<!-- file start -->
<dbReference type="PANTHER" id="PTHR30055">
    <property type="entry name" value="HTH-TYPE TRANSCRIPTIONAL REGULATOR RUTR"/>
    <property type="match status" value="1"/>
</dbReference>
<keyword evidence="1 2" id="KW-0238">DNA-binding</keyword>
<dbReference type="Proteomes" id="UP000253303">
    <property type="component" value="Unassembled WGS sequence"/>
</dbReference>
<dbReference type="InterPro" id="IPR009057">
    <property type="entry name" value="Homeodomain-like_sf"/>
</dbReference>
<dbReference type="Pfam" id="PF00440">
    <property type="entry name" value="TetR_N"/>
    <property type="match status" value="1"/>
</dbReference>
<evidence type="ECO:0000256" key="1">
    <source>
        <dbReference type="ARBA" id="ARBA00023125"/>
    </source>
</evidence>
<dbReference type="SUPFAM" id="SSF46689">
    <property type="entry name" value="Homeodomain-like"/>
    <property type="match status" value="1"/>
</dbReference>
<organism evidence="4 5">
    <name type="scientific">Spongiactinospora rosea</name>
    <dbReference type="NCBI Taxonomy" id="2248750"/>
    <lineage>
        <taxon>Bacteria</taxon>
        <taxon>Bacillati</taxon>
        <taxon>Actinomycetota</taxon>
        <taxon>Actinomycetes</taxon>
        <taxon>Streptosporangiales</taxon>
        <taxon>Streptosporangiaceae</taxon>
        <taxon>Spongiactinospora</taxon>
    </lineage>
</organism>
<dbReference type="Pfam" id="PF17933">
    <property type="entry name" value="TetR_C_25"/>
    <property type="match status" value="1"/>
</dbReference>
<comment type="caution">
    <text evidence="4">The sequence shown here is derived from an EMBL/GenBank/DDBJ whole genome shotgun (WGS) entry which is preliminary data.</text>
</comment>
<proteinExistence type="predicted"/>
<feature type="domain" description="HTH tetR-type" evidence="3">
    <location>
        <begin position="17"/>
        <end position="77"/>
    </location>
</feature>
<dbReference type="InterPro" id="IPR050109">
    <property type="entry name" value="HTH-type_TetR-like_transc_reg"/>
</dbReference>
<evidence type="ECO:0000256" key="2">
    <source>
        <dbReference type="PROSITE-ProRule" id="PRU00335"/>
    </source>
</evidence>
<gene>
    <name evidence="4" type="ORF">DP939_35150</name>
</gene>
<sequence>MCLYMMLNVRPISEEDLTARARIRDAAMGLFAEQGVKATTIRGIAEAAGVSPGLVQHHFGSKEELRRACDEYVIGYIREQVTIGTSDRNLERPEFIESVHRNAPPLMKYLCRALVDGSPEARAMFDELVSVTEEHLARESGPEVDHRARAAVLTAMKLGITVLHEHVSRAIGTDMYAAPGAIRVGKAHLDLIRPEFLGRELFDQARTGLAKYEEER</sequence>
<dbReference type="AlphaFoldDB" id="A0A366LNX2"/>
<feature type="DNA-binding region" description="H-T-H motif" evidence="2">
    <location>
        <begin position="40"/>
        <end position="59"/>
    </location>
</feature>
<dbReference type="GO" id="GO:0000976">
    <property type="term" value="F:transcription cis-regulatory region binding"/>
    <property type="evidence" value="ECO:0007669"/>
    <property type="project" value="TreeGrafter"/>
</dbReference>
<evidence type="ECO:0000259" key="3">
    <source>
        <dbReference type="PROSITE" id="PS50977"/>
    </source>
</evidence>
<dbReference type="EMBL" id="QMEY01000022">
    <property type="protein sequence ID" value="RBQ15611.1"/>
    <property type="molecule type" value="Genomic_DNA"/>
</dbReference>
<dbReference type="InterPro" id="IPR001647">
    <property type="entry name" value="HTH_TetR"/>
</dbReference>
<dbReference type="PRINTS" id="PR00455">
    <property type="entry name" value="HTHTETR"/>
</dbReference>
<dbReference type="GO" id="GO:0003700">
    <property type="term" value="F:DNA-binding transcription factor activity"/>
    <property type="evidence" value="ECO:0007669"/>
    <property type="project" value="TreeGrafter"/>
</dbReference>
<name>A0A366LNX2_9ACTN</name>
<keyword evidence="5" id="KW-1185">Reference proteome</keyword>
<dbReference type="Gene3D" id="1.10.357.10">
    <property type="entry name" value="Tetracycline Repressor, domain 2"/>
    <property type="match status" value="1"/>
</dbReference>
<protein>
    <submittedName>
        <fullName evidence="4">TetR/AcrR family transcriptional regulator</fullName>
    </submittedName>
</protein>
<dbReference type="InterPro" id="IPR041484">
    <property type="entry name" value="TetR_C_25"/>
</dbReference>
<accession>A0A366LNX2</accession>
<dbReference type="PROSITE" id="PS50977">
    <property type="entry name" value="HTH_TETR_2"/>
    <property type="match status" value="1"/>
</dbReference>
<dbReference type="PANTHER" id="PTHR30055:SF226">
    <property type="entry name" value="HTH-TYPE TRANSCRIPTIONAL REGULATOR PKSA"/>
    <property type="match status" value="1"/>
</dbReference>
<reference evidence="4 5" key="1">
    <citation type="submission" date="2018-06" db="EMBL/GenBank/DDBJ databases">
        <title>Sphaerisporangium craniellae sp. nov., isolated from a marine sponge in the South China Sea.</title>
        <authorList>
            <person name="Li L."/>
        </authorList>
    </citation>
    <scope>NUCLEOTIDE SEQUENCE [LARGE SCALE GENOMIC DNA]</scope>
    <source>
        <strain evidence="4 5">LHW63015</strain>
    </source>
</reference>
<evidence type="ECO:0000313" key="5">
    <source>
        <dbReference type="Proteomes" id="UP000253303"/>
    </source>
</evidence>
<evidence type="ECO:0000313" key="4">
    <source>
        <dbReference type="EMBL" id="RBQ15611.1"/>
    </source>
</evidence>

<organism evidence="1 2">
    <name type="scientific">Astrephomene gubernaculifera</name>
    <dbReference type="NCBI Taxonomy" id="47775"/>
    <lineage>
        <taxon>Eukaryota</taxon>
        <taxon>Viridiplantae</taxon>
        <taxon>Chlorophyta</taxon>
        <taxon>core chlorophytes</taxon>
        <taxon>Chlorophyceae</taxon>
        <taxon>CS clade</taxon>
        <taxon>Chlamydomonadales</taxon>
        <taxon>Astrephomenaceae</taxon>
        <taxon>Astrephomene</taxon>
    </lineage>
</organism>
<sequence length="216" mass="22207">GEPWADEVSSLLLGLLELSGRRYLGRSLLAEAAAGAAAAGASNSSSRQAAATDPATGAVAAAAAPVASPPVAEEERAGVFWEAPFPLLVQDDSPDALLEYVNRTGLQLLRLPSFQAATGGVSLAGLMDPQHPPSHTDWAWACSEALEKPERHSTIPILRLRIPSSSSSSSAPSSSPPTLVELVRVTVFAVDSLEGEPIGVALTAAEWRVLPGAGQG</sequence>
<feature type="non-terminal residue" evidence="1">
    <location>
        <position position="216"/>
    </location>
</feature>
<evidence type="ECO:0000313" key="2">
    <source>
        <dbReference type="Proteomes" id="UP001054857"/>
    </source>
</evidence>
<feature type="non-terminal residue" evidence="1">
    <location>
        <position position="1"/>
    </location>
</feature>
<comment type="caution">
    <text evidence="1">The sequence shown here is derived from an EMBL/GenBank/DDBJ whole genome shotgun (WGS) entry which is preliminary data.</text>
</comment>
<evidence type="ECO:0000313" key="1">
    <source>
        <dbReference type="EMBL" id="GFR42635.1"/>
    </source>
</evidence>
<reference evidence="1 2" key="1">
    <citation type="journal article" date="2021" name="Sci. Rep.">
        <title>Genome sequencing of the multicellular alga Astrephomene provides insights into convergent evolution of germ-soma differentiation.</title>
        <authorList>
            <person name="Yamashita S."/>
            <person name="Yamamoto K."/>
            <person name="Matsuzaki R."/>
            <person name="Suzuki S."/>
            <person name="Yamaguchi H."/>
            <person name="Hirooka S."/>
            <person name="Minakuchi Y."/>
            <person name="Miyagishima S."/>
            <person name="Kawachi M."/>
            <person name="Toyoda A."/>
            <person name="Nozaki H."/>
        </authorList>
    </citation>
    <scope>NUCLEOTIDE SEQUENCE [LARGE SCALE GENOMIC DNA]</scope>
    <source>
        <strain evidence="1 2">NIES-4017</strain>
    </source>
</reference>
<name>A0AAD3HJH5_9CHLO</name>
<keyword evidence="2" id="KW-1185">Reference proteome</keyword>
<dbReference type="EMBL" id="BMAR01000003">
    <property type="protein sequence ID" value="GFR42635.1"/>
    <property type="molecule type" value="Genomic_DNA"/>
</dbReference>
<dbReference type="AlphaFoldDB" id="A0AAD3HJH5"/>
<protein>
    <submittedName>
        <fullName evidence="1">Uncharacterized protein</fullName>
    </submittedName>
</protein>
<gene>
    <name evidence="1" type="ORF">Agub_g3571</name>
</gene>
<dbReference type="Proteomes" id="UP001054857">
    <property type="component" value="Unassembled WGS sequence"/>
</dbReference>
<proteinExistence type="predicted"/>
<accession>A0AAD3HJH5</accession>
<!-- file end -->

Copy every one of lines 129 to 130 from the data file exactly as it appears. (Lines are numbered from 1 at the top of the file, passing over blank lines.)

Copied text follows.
    </source>
</reference>